7 Tips for Taking Pictures of the Northern Lights in Iceland

Most people who come to Iceland will be pretty keen to not only see but also take pictures of the Northern Lights. But how do you do that, exactly? What setting do you need on the camera? What other equipment do you need? We have put together this guide for 7 of the of the best photographic and technical pointers to help you out when taking pictures of the Northern Lights in Iceland.

You cannot rob me of free nature’s grace,
You cannot shut the windows of the sky
Through which Aurora shows her brightening face.
JAMES THOMSON, Castle of Indolence

Photo: Jonatan Pie

Tripod
This is the most important tip.  Because it will be pitch dark you need to have your camera open for a few seconds in order let enough light in to be able to take the picture. This means that you won’t be able to hold it steady for all that time, and we’re pretty sure if you try, you will end up with a blurry image.

So, please get a tripod! They don’t have to be heavy or particularly fancy: lightweight tripods are good for your baggage allowance, but if those Icelandic winds pick up (as they so often do) it won’t be very good for your camera. Try and find one with a hook to hang your bag on and get some weight. Sometimes just a Gorillapod strapped to the right piece of fence will be enough. Make sure the camera is nice and tight, since this could also ruin your northern lights shots of it slips.

Photo: Hilmir Berg

Focal Length
In general, you will want to have a wide-angle lens when photographing the Northern Lights. Focal length is measured in mm, and to start off with you will want a focal length somewhere in the region of 18-24 or even 35mm. Wide angle lenses will allow you to “get it all in”, all the way from the interest at ground level, maybe some trees, the coast line, a lake, all the way up to the sky where you will find the auroras.

Once you have a few shots, you may want to try something different: Maybe there is a particular shape in the Northern Lights that you want to focus on. In this case, use a longer focal length to zoom in, pivot the camera on the tripod, find the composition, lock the tripod and capture. And then hope that you have something, because you have to be fast. Experiment with different focal lengths and see what you get.

Northern lights, Iceland, Aurora Borealis

 

Cable release/delayed shutter
If you take a picture the normal way, it will most likely be blurry because the camera will shake at the critical moment at slow shutter speed. Use delay timer to take a picture 2,5 or 10 seconds after you press the shutter to eliminate the shake.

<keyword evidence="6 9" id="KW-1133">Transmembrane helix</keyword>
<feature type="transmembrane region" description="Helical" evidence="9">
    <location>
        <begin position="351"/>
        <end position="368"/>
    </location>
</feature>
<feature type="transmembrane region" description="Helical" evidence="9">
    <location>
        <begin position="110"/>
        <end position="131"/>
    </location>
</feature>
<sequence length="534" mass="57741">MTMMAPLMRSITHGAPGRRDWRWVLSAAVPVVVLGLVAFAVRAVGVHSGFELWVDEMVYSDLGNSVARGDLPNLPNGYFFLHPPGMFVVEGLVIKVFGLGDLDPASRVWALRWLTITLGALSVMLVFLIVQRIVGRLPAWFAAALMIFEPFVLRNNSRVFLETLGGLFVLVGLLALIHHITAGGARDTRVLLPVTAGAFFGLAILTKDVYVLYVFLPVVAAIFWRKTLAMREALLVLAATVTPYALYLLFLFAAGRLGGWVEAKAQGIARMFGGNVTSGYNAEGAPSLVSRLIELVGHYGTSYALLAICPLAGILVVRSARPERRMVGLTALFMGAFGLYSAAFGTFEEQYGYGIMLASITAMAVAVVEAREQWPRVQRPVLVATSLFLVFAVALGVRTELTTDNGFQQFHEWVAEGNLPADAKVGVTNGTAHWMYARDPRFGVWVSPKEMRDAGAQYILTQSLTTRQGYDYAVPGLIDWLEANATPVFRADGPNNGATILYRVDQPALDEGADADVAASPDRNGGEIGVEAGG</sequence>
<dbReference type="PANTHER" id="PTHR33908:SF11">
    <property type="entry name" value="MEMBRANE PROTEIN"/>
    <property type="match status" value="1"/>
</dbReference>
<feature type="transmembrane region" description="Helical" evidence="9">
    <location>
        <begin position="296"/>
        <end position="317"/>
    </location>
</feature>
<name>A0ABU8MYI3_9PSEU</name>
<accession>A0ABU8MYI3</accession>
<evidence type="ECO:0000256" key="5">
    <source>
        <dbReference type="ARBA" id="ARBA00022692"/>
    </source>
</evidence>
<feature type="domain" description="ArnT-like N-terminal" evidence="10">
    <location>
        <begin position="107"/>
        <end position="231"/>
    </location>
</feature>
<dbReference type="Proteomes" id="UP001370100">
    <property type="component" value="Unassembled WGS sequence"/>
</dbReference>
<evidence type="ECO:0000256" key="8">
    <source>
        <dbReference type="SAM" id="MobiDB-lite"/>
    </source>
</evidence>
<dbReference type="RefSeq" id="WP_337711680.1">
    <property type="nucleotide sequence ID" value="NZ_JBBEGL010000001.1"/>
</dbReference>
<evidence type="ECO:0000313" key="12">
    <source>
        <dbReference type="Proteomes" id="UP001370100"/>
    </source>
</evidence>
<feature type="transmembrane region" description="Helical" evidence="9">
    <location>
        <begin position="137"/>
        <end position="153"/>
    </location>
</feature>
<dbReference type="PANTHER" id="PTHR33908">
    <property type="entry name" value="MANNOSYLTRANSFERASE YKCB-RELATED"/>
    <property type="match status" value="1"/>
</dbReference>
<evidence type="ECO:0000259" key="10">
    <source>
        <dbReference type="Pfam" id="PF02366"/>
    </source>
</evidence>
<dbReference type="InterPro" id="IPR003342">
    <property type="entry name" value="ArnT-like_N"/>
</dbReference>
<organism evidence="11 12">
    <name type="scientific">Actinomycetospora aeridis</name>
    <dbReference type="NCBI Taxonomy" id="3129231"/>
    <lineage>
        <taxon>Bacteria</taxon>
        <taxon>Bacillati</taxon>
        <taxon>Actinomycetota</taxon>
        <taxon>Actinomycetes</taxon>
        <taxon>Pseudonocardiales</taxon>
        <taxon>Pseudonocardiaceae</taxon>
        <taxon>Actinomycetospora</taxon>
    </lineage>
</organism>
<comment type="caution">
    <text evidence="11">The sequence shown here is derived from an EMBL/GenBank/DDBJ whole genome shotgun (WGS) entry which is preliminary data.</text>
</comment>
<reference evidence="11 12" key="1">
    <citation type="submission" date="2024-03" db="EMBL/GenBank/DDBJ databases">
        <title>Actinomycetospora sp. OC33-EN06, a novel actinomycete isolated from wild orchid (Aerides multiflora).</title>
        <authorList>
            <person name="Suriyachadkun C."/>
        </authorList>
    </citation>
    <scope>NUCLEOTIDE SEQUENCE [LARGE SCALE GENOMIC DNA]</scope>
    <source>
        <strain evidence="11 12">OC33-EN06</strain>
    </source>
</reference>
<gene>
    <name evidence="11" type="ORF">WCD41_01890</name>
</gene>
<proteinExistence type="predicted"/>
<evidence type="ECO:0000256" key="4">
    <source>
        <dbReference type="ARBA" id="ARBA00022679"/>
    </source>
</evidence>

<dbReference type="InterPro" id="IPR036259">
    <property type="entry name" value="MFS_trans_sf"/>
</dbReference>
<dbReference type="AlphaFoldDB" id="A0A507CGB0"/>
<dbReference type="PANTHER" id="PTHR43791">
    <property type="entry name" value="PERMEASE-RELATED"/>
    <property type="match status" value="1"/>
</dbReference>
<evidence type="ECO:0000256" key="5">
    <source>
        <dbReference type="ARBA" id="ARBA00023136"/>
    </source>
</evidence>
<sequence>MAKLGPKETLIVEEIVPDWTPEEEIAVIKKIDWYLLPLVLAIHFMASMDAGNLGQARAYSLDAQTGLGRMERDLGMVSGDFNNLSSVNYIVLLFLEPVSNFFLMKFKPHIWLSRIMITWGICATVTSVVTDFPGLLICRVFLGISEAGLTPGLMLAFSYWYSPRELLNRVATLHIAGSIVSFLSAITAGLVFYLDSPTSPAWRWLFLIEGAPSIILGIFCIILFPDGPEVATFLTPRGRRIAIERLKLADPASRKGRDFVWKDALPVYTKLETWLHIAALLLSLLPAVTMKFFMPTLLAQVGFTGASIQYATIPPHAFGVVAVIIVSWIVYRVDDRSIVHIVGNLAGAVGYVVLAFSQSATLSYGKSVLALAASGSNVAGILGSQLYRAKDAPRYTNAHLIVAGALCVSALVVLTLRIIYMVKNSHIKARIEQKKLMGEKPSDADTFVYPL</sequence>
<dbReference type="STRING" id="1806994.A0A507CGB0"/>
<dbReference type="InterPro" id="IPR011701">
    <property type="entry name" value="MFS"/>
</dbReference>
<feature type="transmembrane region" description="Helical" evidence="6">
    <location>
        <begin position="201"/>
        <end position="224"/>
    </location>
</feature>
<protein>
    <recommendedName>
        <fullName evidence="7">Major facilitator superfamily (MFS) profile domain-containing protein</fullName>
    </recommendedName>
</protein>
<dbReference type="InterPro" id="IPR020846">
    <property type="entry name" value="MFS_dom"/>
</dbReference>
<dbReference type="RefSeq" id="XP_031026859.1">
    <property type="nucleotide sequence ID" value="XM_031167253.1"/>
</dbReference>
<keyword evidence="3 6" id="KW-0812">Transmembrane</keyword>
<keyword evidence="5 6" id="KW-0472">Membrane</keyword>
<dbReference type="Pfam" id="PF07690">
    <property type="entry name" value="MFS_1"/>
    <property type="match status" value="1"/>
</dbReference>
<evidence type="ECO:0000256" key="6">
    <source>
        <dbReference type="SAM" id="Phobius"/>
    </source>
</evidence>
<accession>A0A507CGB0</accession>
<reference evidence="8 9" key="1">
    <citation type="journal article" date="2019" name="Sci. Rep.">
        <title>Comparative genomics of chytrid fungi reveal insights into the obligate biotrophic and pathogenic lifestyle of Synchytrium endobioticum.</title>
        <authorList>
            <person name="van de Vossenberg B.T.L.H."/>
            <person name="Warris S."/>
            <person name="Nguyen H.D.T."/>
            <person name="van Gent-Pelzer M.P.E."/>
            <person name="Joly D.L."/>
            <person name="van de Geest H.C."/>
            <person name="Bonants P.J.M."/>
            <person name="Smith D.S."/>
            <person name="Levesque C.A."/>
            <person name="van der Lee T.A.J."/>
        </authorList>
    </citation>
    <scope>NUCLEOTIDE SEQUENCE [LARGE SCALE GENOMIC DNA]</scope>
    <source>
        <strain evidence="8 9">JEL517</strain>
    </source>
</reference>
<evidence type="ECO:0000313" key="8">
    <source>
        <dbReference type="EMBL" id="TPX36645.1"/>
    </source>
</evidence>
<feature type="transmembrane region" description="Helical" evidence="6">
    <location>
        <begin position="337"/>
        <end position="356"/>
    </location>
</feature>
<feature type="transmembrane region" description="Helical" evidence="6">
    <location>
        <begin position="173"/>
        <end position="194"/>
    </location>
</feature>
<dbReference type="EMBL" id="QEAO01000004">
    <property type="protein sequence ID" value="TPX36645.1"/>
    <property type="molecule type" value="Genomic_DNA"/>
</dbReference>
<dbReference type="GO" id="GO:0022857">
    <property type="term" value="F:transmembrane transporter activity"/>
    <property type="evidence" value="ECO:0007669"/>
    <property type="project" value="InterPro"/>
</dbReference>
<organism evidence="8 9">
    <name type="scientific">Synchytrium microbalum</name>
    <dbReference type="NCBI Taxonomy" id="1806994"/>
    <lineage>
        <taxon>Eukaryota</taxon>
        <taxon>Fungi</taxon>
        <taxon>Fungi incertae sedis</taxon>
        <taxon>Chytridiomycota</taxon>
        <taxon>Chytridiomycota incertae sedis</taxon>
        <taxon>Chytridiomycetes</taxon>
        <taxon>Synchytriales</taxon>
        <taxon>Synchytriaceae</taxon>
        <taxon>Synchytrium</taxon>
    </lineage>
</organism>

Headlamp
Everyone needs to see, even when it’s pitch dark. Take a headlamp, but remember to be courteous to other photographers while in Iceland: too much light in the foreground could ruin their (or indeed your) precious pictures. Most headlamps have a red LED for use at night time. Make sure to use it in this mode. It also much more pleasing for the eyes and it means that your eyes will not have to re-adjust once you turn the light off, so you’ll see the Northern Lights better!

Manual Mode & Manual focus
In these low light situations, the camera will not focus automatically. We shudder when we think about how many potentially awesome northern lights shots have been ruined by autofocus: put the camera in manual! There is usually a switch on the lens and a switch on the body. Use the switch on the body, since this usually overrides the switch on the lens. Then, once it’s in manual, the focus needs to be set to infinity. Put the focus pin on the lens in the middle of lemniscate (∞). The auroras are very far away, so the lens must be at infinity.

Auto (and all of its incarnations like A, S, and P) are not your friend! For the Northern Lights, its manual all the way. This is because the automatic modes try to bring the photo up to a normal, daylight level of brightness, which is not the goal when taking pictures of the Northern Lights. After all, you want a dark picture with bright Northern Lights in it.

High ISO
This is the sensitivity of the sensor to the incoming light. When photographing the Northern Lights you want a higher ISO than you would have during the day. Start with 800 and take it from there. You want it only as high as you need it because the quality of the images goes down!

Aperture
The maximum aperture (the hole that your lens makes so that light can get through to your sensor) is different for each lens. While some lenses are better than others, almost all can capture the Northern Lights given the right shutter speed. Try to have it as wide (smallest number) as possible. If you have a professional quality prime lens like the Sigma Art 24, don’t be afraid to shoot wide open at 1.4 but make sure the focus is precisely at infinity. Some photographers tape the focus ring in the infinity position so that it doesn’t get knocked off by accident in transport or in the dark.

So, did that help?
Now that you have all the technical know-how that you need to get the best shot possible, all you need are the right conditions and right location! Seeing the Northern Lights is never guaranteed, but on some of Get Local awesome Northern Lights tours, you can maximise your chances! They show you some great spots for taking picture of the Northern Lights during your time in Iceland. Good luck and happy shooting!